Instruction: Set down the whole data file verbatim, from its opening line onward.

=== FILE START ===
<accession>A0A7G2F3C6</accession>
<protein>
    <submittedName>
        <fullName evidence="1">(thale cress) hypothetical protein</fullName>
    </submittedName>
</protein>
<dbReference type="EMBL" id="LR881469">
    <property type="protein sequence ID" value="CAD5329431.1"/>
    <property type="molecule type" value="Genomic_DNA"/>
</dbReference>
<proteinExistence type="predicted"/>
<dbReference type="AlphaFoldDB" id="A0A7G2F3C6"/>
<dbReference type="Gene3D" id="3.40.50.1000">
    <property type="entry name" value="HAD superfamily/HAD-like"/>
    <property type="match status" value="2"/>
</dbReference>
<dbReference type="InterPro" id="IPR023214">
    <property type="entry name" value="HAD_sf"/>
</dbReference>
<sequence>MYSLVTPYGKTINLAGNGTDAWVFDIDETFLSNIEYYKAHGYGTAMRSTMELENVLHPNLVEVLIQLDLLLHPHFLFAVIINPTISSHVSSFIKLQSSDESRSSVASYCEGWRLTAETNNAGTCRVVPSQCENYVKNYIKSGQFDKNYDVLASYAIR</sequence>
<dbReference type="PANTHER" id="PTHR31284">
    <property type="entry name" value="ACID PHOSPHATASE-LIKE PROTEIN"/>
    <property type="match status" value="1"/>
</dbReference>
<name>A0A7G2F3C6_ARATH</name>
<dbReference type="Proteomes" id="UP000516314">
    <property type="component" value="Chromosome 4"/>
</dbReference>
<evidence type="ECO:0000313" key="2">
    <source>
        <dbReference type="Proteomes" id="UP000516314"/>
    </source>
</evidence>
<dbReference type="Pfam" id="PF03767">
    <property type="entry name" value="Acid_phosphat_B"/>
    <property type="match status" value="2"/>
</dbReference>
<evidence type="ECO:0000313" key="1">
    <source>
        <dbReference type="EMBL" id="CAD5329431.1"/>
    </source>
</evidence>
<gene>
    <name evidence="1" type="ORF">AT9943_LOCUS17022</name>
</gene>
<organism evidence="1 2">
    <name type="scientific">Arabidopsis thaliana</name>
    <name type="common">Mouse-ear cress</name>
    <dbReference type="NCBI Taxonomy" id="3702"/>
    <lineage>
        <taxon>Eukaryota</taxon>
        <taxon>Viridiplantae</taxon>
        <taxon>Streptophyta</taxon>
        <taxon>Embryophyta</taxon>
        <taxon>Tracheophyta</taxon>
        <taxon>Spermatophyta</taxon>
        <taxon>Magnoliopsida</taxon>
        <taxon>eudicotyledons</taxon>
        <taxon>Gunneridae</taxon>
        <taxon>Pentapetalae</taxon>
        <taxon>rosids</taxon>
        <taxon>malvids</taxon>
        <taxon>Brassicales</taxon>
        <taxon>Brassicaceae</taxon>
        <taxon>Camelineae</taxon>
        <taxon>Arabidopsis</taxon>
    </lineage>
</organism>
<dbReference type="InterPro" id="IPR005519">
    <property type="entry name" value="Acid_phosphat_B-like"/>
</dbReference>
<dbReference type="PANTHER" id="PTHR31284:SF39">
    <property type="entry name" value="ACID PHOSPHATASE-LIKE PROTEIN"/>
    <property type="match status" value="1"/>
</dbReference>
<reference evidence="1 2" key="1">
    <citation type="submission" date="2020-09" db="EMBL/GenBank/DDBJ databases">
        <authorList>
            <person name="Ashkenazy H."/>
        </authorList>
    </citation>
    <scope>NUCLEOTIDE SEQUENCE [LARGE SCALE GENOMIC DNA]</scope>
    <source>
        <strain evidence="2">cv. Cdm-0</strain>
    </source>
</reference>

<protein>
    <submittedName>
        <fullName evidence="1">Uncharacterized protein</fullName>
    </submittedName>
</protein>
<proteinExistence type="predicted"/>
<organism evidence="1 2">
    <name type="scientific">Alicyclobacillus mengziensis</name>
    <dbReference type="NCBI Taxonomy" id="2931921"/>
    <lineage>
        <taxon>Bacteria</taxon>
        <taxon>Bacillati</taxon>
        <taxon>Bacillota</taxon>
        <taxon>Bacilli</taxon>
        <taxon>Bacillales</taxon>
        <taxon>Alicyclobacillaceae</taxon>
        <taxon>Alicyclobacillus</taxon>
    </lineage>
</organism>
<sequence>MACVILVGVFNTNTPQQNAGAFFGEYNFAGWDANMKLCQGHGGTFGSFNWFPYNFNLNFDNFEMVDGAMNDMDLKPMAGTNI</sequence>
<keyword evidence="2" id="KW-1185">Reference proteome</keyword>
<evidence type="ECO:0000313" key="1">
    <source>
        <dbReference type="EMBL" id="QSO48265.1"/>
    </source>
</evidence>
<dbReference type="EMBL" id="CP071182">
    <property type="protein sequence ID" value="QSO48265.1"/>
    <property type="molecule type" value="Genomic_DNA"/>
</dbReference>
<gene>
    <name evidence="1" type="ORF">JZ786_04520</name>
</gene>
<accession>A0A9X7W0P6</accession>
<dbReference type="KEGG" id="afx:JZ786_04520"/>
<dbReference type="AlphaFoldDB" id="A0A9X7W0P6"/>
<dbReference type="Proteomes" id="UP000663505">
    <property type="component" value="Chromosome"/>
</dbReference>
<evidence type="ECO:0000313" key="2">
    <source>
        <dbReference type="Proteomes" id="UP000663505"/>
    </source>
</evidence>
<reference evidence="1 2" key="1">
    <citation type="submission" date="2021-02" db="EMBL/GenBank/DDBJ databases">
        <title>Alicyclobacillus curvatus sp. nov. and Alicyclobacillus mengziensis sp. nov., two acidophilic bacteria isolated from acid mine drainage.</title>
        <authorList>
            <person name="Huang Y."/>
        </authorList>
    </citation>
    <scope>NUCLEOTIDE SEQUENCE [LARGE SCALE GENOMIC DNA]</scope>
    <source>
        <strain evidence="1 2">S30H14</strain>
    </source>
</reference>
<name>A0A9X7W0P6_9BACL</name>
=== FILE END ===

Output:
<accession>A0A7G2F3C6</accession>
<protein>
    <submittedName>
        <fullName evidence="1">(thale cress) hypothetical protein</fullName>
    </submittedName>
</protein>
<dbReference type="EMBL" id="LR881469">
    <property type="protein sequence ID" value="CAD5329431.1"/>
    <property type="molecule type" value="Genomic_DNA"/>
</dbReference>
<proteinExistence type="predicted"/>
<dbReference type="AlphaFoldDB" id="A0A7G2F3C6"/>
<dbReference type="Gene3D" id="3.40.50.1000">
    <property type="entry name" value="HAD superfamily/HAD-like"/>
    <property type="match status" value="2"/>
</dbReference>
<dbReference type="InterPro" id="IPR023214">
    <property type="entry name" value="HAD_sf"/>
</dbReference>
<sequence>MYSLVTPYGKTINLAGNGTDAWVFDIDETFLSNIEYYKAHGYGTAMRSTMELENVLHPNLVEVLIQLDLLLHPHFLFAVIINPTISSHVSSFIKLQSSDESRSSVASYCEGWRLTAETNNAGTCRVVPSQCENYVKNYIKSGQFDKNYDVLASYAIR</sequence>
<dbReference type="PANTHER" id="PTHR31284">
    <property type="entry name" value="ACID PHOSPHATASE-LIKE PROTEIN"/>
    <property type="match status" value="1"/>
</dbReference>
<name>A0A7G2F3C6_ARATH</name>
<dbReference type="Proteomes" id="UP000516314">
    <property type="component" value="Chromosome 4"/>
</dbReference>
<evidence type="ECO:0000313" key="2">
    <source>
        <dbReference type="Proteomes" id="UP000516314"/>
    </source>
</evidence>
<dbReference type="Pfam" id="PF03767">
    <property type="entry name" value="Acid_phosphat_B"/>
    <property type="match status" value="2"/>
</dbReference>
<evidence type="ECO:0000313" key="1">
    <source>
        <dbReference type="EMBL" id="CAD5329431.1"/>
    </source>
</evidence>
<gene>
    <name evidence="1" type="ORF">AT9943_LOCUS17022</name>
</gene>
<organism evidence="1 2">
    <name type="scientific">Arabidopsis thaliana</name>
    <name type="common">Mouse-ear cress</name>
    <dbReference type="NCBI Taxonomy" id="3702"/>
    <lineage>
        <taxon>Eukaryota</taxon>
        <taxon>Viridiplantae</taxon>
        <taxon>Streptophyta</taxon>
        <taxon>Embryophyta</taxon>
        <taxon>Tracheophyta</taxon>
        <taxon>Spermatophyta</taxon>
        <taxon>Magnoliopsida</taxon>
        <taxon>eudicotyledons</taxon>
        <taxon>Gunneridae</taxon>
        <taxon>Pentapetalae</taxon>
        <taxon>rosids</taxon>
        <taxon>malvids</taxon>
        <taxon>Brassicales</taxon>
        <taxon>Brassicaceae</taxon>
        <taxon>Camelineae</taxon>
        <taxon>Arabidopsis</taxon>
    </lineage>
</organism>
<dbReference type="InterPro" id="IPR005519">
    <property type="entry name" value="Acid_phosphat_B-like"/>
</dbReference>
<dbReference type="PANTHER" id="PTHR31284:SF39">
    <property type="entry name" value="ACID PHOSPHATASE-LIKE PROTEIN"/>
    <property type="match status" value="1"/>
</dbReference>
<reference evidence="1 2" key="1">
    <citation type="submission" date="2020-09" db="EMBL/GenBank/DDBJ databases">
        <authorList>
            <person name="Ashkenazy H."/>
        </authorList>
    </citation>
    <scope>NUCLEOTIDE SEQUENCE [LARGE SCALE GENOMIC DNA]</scope>
    <source>
        <strain evidence="2">cv. Cdm-0</strain>
    </source>
</reference>

<protein>
    <submittedName>
        <fullName evidence="1">Uncharacterized protein</fullName>
    </submittedName>
</protein>
<proteinExistence type="predicted"/>
<organism evidence="1 2">
    <name type="scientific">Alicyclobacillus mengziensis</name>
    <dbReference type="NCBI Taxonomy" id="2931921"/>
    <lineage>
        <taxon>Bacteria</taxon>
        <taxon>Bacillati</taxon>
        <taxon>Bacillota</taxon>
        <taxon>Bacilli</taxon>
        <taxon>Bacillales</taxon>
        <taxon>Alicyclobacillaceae</taxon>
        <taxon>Alicyclobacillus</taxon>
    </lineage>
</organism>
<sequence>MACVILVGVFNTNTPQQNAGAFFGEYNFAGWDANMKLCQGHGGTFGSFNWFPYNFNLNFDNFEMVDGAMNDMDLKPMAGTNI</sequence>
<keyword evidence="2" id="KW-1185">Reference proteome</keyword>
<evidence type="ECO:0000313" key="1">
    <source>
        <dbReference type="EMBL" id="QSO48265.1"/>
    </source>
</evidence>
<dbReference type="EMBL" id="CP071182">
    <property type="protein sequence ID" value="QSO48265.1"/>
    <property type="molecule type" value="Genomic_DNA"/>
</dbReference>
<gene>
    <name evidence="1" type="ORF">JZ786_04520</name>
</gene>
<accession>A0A9X7W0P6</accession>
<dbReference type="KEGG" id="afx:JZ786_04520"/>
<dbReference type="AlphaFoldDB" id="A0A9X7W0P6"/>
<dbReference type="Proteomes" id="UP000663505">
    <property type="component" value="Chromosome"/>
</dbReference>
<evidence type="ECO:0000313" key="2">
    <source>
        <dbReference type="Proteomes" id="UP000663505"/>
    </source>
</evidence>
<reference evidence="1 2" key="1">
    <citation type="submission" date="2021-02" db="EMBL/GenBank/DDBJ databases">
        <title>Alicyclobacillus curvatus sp. nov. and Alicyclobacillus mengziensis sp. nov., two acidophilic bacteria isolated from acid mine drainage.</title>
        <authorList>
            <person name="Huang Y."/>
        </authorList>
    </citation>
    <scope>NUCLEOTIDE SEQUENCE [LARGE SCALE GENOMIC DNA]</scope>
    <source>
        <strain evidence="1 2">S30H14</strain>
    </source>
</reference>
<name>A0A9X7W0P6_9BACL</name>